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You Is Not You

February 9, 2016 fm

I’ve heard it so many times. Blog posts like this one promote it everywhere and constantly. As a speaker you should reduce the me-centered “I” and use more the you-centered “You”.  Following this advice MLK jr. would’ve said, “You have a dream!”

Yeah, sure!

Some articles promote a you-I-ratio of 10:1! The assumption behind: Self-centered speech turns off the audience. Following this blog, you know that I couldn’t disagree more. You know which one is the most connecting letter for me. But this is not another article celebrating the emotional, vulnerable, inspiring letter “I”… “I deeply regret that I never called my friend Frank. Today, it’s too late. I cannot turn back the wheel of time.”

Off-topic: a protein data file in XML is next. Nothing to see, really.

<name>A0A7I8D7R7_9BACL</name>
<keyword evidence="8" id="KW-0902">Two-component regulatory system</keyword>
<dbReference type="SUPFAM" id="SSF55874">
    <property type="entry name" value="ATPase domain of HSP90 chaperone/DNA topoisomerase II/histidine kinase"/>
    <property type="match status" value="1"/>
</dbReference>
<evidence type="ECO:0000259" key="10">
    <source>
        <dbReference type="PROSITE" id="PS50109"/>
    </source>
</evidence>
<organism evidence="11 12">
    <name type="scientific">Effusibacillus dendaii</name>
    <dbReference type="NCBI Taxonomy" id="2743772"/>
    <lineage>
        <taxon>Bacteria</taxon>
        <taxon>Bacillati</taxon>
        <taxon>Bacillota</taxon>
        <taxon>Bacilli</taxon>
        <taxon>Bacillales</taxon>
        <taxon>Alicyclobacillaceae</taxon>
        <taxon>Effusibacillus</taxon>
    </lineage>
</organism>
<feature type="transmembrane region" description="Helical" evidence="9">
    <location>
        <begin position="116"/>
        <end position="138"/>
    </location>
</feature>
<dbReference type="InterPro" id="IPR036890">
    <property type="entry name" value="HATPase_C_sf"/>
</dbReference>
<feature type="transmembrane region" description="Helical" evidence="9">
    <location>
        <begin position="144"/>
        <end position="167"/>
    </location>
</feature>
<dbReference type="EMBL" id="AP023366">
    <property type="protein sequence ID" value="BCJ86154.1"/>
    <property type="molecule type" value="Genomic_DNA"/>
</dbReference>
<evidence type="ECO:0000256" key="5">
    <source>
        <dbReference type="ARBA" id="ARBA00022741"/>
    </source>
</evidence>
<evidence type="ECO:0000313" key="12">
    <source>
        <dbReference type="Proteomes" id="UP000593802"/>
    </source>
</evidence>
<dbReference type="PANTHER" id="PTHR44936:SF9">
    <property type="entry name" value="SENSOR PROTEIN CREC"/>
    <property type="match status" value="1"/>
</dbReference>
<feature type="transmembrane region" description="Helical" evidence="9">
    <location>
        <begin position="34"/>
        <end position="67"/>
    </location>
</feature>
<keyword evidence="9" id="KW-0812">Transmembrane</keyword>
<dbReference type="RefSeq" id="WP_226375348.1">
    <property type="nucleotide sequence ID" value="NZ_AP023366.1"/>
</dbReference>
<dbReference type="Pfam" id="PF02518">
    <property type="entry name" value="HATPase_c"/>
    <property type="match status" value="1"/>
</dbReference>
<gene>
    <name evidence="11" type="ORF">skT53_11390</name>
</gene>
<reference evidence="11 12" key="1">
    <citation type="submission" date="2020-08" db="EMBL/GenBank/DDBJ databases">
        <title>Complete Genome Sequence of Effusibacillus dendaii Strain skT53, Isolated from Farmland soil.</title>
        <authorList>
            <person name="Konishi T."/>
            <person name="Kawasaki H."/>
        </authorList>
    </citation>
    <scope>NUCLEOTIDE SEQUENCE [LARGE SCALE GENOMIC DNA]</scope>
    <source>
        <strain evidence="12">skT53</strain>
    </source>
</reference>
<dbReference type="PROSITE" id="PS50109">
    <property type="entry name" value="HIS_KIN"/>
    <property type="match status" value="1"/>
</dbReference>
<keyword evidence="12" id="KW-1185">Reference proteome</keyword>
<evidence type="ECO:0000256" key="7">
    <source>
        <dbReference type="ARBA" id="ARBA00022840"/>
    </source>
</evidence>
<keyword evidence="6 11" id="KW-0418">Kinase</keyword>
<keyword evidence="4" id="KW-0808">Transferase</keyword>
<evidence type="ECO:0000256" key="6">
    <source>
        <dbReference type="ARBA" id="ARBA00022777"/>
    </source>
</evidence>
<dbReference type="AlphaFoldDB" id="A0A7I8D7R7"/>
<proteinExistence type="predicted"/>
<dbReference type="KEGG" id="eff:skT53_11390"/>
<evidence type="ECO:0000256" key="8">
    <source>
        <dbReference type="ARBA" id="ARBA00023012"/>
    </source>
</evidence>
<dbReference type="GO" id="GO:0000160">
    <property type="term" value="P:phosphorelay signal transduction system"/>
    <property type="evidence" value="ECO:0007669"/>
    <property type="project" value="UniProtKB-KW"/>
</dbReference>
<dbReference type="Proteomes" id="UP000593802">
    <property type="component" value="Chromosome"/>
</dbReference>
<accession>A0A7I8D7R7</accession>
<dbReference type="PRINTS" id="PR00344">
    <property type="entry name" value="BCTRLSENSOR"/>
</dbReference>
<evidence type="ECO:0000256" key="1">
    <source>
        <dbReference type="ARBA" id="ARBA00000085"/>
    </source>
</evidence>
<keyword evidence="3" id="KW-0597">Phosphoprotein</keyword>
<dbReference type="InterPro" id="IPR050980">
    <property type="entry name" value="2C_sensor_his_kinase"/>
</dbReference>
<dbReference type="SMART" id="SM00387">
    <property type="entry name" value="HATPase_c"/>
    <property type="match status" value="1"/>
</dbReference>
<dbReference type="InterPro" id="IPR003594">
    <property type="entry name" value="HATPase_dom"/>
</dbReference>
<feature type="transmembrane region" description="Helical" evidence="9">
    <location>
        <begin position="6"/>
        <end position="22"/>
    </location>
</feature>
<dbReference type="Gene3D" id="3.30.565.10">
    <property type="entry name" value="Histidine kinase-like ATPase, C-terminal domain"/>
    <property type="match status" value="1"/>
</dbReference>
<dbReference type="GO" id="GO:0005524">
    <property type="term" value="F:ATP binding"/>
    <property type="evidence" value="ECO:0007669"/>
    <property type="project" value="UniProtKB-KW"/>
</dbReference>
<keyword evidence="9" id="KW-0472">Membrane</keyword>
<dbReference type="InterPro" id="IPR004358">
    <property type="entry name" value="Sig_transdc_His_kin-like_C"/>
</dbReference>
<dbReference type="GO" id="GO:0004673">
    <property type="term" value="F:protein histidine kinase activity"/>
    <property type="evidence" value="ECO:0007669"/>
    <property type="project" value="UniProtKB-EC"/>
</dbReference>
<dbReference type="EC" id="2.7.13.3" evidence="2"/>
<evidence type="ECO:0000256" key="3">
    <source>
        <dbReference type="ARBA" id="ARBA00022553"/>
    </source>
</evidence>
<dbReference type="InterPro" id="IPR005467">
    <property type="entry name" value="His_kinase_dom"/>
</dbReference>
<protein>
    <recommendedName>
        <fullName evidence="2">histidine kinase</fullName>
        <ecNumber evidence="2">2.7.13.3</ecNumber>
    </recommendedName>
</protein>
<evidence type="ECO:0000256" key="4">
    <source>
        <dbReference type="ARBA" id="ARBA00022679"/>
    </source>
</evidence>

This article is about the three-letter-word “you”. Because you is not you.

In Wikipedia we read that, “In English grammar and in particular in casual English, generic you, impersonal you or indefinite you is the pronoun you in its use in referring to an unspecified person, as opposed to its use as the second person pronoun.”

Examples “generic you”:

  • “Then you grow up and you discover new kinds of people.”
  • “You realize that life is not easy.”
  • “When they invite you to a party, what can you do?”

Examples “second person pronoun”:

  • “Ask not what your country can do for you; ask what you can do for your country.”
  • “You can do it! Stand up, go out there and take that first step to change your life!”
  • “Do you love your family? Then, we’re in the same boat.”
When you talk about the you-I-ratio in public speaking, make sure you talk about the second person pronoun “you” and not the generic “you”. Because you is not you. The second person pronoun “you” is powerful, indeed. But the personal “I” will beat the generic “you” always, anytime, any day!

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